The UK Government has announced it will be providing free vitamin D supplements to vulnerable people starting in January.
More than 2.5 million in England who are considered at-risk will be offered a free supply of the vitamin in a bid to protect the vulnerable from coronavirus.
Care homes in England will automatically receive supplies of the supplement for their residents in plans announced on Saturday.
People on the clinically extremely vulnerable list will be sent a letter offering them the chance to opt in for a supply to their homes.
The free deliveries will start in January, providing a four months vitamin D supply to up to 2.7 million people, the MEN reports.
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Public Health England (PHE) advises everyone to take 10 microgrammes of vitamin D per day between October and early March.
In a statement issued alongside the announcement on Saturday, PHE added: "Some of us are more at risk of not having enough vitamin D even in spring and summer, including those with dark skin (such as those with African, African-Caribbean or south Asian backgrounds), those who are not outdoors often, those in care homes, and those who cover up most of the skin when outdoors. We advise these people to take a vitamin D supplement all year round."
Vitamin D is often referred to as the sunshine vitamin because, from about late March to the end of September, most people should be able to get all the vitamin D they need from sunlight.
The body creates vitamin D from direct sunlight on the skin when outdoors, but between October and early March people do not get enough vitamin D from sunlight.
Additionally, due to the Covid-19 pandemic and lockdown measures, many may have a higher risk of a vitamin D deficiency.
Health Secretary Matt Hancock said: “Because of the incredible sacrifices made by the British people to control the virus, many of us have spent more time indoors this year and could be deficient in vitamin D.
“The Government is taking action to ensure vulnerable individuals can access a free supply to last them through the darker winter months.
“This will support their general health, keep their bones and muscles healthy and crucially reduce the pressure on our NHS.”
Anyone who can purchase vitamin D supplements is advised to start taking them now, even if eligible for a delivery next year.
Research is ongoing to investigate the link between vitamin D and Covid-19 protection, including a project at Queen Mary University investigating if correcting people’s vitamin D deficiencies over winter can reduce the risk and/or severity of Covid-19 and other acute respiratory infections.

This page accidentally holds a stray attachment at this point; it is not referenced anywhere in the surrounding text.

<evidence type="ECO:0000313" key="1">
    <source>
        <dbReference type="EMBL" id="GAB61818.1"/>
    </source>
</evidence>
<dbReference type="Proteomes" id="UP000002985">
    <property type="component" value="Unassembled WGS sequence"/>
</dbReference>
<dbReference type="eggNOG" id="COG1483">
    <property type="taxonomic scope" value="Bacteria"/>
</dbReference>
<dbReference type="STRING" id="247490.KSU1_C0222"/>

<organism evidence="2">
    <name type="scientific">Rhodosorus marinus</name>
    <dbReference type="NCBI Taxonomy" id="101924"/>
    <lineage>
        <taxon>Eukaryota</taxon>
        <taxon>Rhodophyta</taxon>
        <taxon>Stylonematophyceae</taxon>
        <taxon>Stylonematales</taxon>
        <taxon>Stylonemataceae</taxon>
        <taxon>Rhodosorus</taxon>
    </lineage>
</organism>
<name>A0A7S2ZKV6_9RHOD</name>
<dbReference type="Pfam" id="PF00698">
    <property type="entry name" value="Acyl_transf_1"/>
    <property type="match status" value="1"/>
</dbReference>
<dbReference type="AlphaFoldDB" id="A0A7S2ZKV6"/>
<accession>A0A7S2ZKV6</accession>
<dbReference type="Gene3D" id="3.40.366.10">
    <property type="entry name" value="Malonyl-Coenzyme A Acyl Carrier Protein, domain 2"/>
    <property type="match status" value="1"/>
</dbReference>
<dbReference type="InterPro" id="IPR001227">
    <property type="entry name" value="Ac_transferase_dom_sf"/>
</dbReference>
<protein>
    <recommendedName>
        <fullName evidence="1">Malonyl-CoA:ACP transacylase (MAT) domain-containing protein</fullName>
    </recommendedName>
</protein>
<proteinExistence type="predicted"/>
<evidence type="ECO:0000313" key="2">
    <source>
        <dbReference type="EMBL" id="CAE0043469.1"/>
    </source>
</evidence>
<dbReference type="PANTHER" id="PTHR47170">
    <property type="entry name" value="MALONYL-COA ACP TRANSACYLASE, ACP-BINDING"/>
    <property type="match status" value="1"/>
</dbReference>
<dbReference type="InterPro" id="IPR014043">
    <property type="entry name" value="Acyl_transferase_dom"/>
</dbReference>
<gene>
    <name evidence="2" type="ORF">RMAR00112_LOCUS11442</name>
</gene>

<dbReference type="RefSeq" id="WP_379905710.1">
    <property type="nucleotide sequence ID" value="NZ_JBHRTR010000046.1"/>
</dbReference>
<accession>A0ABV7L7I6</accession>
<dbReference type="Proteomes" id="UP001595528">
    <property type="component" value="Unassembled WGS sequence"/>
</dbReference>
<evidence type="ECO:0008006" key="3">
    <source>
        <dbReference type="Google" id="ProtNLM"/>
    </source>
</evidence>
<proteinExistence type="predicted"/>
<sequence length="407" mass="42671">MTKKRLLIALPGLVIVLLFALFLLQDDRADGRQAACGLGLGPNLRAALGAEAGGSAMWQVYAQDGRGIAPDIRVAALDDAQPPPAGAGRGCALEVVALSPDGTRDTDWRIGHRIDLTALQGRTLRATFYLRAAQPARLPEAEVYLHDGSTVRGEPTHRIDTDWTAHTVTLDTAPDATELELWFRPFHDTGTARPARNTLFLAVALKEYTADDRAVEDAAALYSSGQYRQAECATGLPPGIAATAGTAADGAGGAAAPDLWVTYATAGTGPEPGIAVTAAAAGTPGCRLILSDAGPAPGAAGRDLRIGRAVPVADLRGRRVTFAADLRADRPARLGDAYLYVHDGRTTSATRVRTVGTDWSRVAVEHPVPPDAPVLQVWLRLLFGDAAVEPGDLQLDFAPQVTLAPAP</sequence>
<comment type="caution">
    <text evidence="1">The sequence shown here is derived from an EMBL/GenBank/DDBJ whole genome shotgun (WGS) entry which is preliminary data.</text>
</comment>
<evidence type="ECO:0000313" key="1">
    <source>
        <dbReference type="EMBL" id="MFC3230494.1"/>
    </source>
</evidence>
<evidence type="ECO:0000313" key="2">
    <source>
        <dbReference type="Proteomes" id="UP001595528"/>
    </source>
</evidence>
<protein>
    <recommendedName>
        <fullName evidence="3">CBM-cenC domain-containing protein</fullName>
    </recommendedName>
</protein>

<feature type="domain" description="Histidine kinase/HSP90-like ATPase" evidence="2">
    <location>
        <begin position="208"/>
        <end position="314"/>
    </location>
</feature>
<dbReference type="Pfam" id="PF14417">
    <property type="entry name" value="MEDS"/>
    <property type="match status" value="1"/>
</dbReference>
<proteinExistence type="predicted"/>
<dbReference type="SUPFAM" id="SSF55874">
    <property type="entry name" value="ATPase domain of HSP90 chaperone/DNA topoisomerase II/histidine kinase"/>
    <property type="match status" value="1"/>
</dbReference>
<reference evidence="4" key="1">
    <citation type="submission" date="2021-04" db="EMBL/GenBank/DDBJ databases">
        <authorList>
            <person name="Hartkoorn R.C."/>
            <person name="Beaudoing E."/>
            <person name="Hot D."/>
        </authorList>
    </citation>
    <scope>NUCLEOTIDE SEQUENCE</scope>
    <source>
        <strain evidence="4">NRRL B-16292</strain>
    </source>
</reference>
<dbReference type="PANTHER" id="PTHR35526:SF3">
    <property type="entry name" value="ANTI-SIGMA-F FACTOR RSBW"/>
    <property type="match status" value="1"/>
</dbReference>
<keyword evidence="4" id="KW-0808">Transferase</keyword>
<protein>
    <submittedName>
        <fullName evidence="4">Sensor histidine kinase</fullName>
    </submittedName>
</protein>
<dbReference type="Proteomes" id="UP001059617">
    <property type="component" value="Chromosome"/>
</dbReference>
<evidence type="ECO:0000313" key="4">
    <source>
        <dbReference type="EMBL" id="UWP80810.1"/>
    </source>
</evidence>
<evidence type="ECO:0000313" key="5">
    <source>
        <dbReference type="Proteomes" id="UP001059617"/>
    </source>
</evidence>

Mr Hancock has asked PHE and the National Institute for Health and Care Excellence (Nice) to re-review existing evidence on the link between vitamin D and Covid-19 “to ensure we explore every potential opportunity to beat this virus”.
The Royal Osteoporosis Society welcomed news of the free supply, saying the policy “could play a major role in improving public health during a uniquely challenging winter”.
Its chief executive Craig Jones said: “While more evidence is needed to confirm its role in boosting immunity to respiratory infections, vitamin D is already proven to play a major role in keeping muscles and bone healthy.
“People’s natural levels of vitamin D from exposure to sunlight will be lower right now, due to shorter daylight hours and less time spent outdoors during lockdown.
“As a result, the risk of falls and broken bones may be increasing for people with the fragile bone condition osteoporosis during the course of the pandemic.
“That’s why we recommend everyone takes a 10 microgram (400IU) vitamin D supplement at least during the winter to improve bone health, ideally combined with a balanced healthy diet and regular physical activity, even in people’s gardens.”
While Covid-19 can make anyone seriously ill, there are some groups of people where the risk is higher.
There are currently two levels on higher risk - clinically extremely vulnerable and clinically vulnerable.
People on the clinically extremely vulnerable list will be offered a free supply of vitamin D from the government.
According to the NHS, People at high risk (clinically extremely vulnerable) may be at high risk from coronavirus if they: